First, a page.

Retired Congressman and former Chairman of the House Science Committee Robert S. Walker remarked, "The Space Economy is emerging as the next great frontier for economic expansion and U.S. leadership. If we really want to 'win the future,' we cannot abandon our commitment to space exploration and human spaceflight. The fastest path to space is not through Moscow, but through the American entrepreneur."

In recent years, between the long-planned retirement of the Space Shuttle and the cancellation of Constellation and NASA's troubled Ares rocket program, the U.S. has grown increasingly reliant on the Russian Soyuz for transportation to and from the International Space Station costing taxpayers hundreds of millions of dollars over just the next few years.

Rather than funding the Russian space program, the U.S. could be creating jobs at home by relying instead on America's private space industry. America's dependence on the Russian program is complicated by our foreign policy as we seek to discourage the Russians from aiding U.S. adversaries in the development of nuclear weaponry and missile technology.

Said Rand Simberg, Chairman of the Competitive Space Task Force, "America cannot simply sit in the passenger seat and expect to lead. We need to pilot the ship. We need to lead the way."

According to the Task Force, an open and free market for both space transportation and services would fuel innovation, lower costs and create jobs. Recommendations to Congress include:

+ Accelerating efforts to stimulate new American industrial competitive crew transportation systems to low Earth orbit; + Opening up the U.S. segment of the International Space Station to the fullest possible economic utilization by the U.S. private sector; + Utilizing fixed-price, pay-for-performance contracts to reward private investment and innovation in human exploration and spaceflight projects; + And dramatically reducing the costs of NASA programs while opening up new commercial opportunities for private business in space.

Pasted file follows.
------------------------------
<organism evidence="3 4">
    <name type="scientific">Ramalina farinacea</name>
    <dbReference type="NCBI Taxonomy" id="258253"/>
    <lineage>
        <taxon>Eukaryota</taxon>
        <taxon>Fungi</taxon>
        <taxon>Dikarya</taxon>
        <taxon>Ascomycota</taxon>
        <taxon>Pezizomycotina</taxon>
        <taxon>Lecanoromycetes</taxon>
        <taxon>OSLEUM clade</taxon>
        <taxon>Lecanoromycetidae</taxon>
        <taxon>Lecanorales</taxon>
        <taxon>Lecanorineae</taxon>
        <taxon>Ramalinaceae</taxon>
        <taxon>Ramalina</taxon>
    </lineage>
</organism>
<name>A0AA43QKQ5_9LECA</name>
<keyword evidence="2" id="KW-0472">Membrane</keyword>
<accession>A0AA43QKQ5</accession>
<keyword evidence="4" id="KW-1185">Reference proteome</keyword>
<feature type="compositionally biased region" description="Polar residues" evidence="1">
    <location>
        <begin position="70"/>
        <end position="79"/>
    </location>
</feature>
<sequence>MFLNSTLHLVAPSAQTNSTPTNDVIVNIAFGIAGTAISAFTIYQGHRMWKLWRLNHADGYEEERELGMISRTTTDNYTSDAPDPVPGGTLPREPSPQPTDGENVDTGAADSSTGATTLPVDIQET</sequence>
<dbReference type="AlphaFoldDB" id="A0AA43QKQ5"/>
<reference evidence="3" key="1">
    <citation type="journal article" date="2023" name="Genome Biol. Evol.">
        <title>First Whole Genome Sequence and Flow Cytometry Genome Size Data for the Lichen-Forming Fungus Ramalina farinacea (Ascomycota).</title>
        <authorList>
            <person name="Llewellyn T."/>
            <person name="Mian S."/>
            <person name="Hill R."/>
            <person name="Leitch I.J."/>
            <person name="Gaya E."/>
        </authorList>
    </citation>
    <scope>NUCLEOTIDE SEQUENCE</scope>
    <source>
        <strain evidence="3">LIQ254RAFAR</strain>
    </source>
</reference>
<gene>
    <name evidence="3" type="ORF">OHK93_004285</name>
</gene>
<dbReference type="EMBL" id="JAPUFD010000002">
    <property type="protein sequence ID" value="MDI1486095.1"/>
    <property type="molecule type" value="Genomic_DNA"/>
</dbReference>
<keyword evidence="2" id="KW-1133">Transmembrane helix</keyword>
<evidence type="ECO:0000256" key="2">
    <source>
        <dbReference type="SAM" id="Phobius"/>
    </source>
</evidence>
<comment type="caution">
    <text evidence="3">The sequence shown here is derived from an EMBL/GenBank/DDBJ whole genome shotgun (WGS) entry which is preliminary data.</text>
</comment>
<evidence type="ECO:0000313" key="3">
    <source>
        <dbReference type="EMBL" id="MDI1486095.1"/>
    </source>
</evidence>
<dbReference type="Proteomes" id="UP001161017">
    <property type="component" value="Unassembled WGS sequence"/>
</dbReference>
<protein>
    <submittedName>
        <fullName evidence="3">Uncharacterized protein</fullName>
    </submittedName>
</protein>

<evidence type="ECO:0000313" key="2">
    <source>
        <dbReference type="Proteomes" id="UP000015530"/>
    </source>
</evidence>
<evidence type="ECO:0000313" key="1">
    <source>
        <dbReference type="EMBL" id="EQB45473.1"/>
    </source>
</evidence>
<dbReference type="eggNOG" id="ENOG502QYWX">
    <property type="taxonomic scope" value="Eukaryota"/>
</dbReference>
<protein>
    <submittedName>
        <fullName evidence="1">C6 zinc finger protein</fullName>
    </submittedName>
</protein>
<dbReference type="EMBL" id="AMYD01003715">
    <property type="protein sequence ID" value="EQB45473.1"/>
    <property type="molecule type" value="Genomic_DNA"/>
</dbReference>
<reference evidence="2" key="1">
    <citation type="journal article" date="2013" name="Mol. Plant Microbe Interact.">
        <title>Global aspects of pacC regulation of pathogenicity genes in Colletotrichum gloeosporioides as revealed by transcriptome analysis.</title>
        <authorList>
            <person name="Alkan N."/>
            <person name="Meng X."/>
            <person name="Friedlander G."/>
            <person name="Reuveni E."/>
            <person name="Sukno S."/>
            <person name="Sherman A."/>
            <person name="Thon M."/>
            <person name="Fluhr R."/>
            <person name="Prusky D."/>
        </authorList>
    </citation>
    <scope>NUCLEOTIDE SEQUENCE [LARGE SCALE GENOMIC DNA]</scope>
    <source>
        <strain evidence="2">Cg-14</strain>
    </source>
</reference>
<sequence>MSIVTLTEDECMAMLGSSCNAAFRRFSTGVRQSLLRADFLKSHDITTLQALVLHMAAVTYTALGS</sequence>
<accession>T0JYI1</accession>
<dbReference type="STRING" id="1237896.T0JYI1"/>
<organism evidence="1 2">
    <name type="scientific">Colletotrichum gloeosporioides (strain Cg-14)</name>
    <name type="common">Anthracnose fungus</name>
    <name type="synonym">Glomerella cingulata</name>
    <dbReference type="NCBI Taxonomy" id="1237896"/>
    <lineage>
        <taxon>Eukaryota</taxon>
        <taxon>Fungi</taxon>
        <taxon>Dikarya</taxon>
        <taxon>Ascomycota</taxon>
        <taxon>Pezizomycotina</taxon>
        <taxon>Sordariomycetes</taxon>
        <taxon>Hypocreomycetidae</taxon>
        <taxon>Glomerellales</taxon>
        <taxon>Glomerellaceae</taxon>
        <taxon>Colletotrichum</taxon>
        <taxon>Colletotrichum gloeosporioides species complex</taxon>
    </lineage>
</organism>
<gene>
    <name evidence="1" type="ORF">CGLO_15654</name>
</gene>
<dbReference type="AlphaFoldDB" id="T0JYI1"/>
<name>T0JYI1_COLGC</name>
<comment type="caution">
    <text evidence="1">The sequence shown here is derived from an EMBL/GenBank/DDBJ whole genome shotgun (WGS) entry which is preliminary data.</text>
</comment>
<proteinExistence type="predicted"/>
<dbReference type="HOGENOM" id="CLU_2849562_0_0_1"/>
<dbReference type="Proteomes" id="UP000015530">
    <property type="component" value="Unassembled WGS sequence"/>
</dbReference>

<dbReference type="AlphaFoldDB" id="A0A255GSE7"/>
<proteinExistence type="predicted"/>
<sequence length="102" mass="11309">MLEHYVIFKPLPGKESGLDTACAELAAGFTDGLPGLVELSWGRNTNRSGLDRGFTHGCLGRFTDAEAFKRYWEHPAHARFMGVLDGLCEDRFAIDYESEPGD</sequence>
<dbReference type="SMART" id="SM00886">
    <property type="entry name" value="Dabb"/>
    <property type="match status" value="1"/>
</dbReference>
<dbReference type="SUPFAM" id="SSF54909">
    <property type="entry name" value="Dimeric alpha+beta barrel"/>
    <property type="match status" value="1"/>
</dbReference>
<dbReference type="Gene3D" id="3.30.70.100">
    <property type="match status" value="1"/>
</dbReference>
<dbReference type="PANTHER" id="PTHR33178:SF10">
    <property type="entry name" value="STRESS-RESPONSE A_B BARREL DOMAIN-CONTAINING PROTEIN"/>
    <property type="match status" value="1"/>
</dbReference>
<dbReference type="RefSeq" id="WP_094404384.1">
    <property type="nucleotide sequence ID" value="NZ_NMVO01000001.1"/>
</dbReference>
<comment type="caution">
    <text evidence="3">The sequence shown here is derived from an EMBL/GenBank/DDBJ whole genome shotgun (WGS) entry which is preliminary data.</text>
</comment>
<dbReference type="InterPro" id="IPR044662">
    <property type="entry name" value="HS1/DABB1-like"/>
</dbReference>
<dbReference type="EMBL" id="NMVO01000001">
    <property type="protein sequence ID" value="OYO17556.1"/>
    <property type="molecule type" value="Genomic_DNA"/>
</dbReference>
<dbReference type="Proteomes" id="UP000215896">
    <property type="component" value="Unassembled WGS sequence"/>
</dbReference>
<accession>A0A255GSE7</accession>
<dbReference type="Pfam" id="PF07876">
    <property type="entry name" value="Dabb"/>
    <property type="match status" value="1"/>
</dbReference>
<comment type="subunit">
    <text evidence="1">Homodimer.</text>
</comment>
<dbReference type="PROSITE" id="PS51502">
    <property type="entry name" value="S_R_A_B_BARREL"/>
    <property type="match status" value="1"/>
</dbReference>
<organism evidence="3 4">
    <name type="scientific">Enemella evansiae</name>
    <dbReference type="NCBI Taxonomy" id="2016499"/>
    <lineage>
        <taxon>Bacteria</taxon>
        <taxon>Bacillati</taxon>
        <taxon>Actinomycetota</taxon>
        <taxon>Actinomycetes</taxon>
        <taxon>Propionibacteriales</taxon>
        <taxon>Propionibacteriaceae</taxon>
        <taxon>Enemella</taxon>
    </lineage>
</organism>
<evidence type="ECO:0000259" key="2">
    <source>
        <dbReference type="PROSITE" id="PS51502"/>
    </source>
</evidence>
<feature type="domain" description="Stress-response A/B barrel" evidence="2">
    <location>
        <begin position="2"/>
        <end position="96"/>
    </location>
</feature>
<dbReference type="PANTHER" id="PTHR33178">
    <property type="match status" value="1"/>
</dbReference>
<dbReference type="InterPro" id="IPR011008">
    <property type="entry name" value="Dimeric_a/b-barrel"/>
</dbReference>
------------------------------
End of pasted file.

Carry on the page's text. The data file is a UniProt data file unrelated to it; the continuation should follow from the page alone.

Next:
The flawed assumption in the management of America's space program, according to Task Force leaders, is that centralized five and ten-year plans through cost-plus contracts to selected contractors is the most efficient way to innovate and compete with the global space community. While the Task Force acknowledges this approach worked for the Apollo program, they point to recent successes and innovation in commercial space transportation, increased international competition and the limitations on government funding as catalysts for a new decentralized and entrepreneurial approach.

Said Simberg, "Government can and should create a framework for American industry and individuals to pursue their ideals and dreams, and space should be no exception. By opening space up to the American people and their enterprises, NASA can ignite an economic, technological, and innovation renaissance, and the United States will regain its rightful place as the world leader in space."

Competitive Space Task Force ("CSTF") is a coalition of leading conservative and free-market thinkers from organizations committed to creating a free and competitive market for U.S. spaceflight and space services, reducing government waste at NASA, and reclaiming America's proud legacy of achievement in human spaceflight and technology innovation. Members of the Task Force include the Honorable Robert Walker; Competitive Enterprise Institute; Citizens Against Government Waste; TechFreedom; Andrew Langer, Institute for Liberty; Robert Poole, Reason Foundation; Ed Hudgins, The Atlas Society; and James Muncy, Space Frontier Foundation. Rand Simberg of the Competitive Enterprise Institute serves as Chairman of the Task Force.